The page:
If you can’t find a specialist in your local area, try contacting national or international specialists. They may be able to refer you to someone they know through conferences or research efforts. Some specialists may be willing to consult with you or your local doctors over the phone or by email if you can't travel to them for care.
You can find more tips in our guide, How to Find a Disease Specialist. We also encourage you to explore the rest of this page to find resources that can help you find specialists.
Related diseases are conditions that have similar signs and symptoms. A health care provider may consider these conditions in the table below when making a diagnosis. Please note that the table may not include all the possible conditions related to this disease.
Conditions with similar signs and symptoms from Orphanet
Although the clinical features can be similar to Marfan syndrome (MFS), multiple joint contractures (especially of the elbow, knee, and finger joints), and crumpled ears in the absence of significant aortic root dilatation are characteristic of Beals syndrome and rarely found in MFS.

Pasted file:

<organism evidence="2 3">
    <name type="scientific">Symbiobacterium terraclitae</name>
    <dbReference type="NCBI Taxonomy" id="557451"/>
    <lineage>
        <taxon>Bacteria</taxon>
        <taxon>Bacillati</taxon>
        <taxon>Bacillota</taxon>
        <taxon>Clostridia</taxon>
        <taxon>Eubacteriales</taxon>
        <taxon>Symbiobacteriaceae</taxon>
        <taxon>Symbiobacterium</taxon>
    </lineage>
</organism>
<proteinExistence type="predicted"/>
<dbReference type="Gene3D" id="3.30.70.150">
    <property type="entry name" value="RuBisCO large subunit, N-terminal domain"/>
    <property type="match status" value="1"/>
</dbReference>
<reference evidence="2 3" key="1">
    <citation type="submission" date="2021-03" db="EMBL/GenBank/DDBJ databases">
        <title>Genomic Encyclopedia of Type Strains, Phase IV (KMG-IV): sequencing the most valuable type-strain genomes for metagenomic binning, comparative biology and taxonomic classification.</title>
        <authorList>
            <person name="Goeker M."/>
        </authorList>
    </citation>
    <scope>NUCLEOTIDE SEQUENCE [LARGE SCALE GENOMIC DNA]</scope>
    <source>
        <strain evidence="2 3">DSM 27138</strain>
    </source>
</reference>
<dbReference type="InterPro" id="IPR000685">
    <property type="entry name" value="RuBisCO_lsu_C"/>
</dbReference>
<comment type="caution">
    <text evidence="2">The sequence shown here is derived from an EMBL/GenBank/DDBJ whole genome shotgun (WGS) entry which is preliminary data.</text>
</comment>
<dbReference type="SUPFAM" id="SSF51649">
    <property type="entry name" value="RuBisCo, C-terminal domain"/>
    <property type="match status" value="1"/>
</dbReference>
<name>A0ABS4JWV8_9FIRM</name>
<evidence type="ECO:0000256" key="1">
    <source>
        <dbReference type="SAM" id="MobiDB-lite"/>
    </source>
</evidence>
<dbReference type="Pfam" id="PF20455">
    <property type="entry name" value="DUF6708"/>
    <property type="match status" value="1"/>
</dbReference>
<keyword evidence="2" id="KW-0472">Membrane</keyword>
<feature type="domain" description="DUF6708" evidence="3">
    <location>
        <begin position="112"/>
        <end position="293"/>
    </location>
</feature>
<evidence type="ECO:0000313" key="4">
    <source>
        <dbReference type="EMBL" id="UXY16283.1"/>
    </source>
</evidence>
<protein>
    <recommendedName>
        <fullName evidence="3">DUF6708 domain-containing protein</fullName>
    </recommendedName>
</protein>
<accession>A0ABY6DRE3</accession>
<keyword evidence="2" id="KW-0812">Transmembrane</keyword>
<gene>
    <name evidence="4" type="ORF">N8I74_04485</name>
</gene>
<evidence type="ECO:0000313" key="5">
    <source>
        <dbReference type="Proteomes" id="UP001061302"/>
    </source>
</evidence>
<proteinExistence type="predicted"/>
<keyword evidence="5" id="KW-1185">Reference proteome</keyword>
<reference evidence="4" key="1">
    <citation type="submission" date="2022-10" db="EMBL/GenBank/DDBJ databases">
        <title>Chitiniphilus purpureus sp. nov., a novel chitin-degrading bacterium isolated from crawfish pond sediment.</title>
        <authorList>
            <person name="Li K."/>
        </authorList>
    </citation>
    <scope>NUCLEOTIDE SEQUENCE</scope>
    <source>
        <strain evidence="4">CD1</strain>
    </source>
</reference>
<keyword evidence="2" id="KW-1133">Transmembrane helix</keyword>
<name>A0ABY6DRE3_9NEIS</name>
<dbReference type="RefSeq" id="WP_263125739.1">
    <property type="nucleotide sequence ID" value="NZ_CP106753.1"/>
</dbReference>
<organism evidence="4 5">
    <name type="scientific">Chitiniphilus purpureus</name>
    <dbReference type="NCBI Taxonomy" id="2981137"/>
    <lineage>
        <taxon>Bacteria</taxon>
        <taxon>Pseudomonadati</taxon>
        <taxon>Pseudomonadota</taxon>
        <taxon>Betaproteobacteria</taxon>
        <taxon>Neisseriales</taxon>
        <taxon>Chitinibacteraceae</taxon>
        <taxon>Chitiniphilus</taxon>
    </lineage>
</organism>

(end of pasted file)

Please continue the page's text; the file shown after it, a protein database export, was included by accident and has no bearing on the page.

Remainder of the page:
Visit the Orphanet disease page for more information.
Research helps us better understand diseases and can lead to advances in diagnosis and treatment. This section provides resources to help you learn about medical research and ways to get involved.
Support and advocacy groups can help you connect with other patients and families, and they can provide valuable services. Many develop patient-centered information and are the driving force behind research for better treatments and possible cures. They can direct you to research, resources, and services. Many organizations also have experts who serve as medical advisors or provide lists of doctors/clinics. Visit the group’s website or contact them to learn about the services they offer. Inclusion on this list is not an endorsement by GARD.
These resources provide more information about this condition or associated symptoms. The in-depth resources contain medical and scientific language that may be hard to understand. You may want to review these resources with a medical professional.
Questions sent to GARD may be posted here if the information could be helpful to others. We remove all identifying information when posting a question to protect your privacy. If you do not want your question posted, please let us know. Submit a new question
My nephew has been diagnosed with Beals syndrome (also known as congenital contractural arachnodactyly). Can you provide me with information? See answer
I have Beals syndrome (congenital contractural arachnodactyly). I am a 19-year-old female and I was wondering how tall I would be because of this condition? The symptom is having a tall stature, but how tall? I'm 5'3 right now. See answer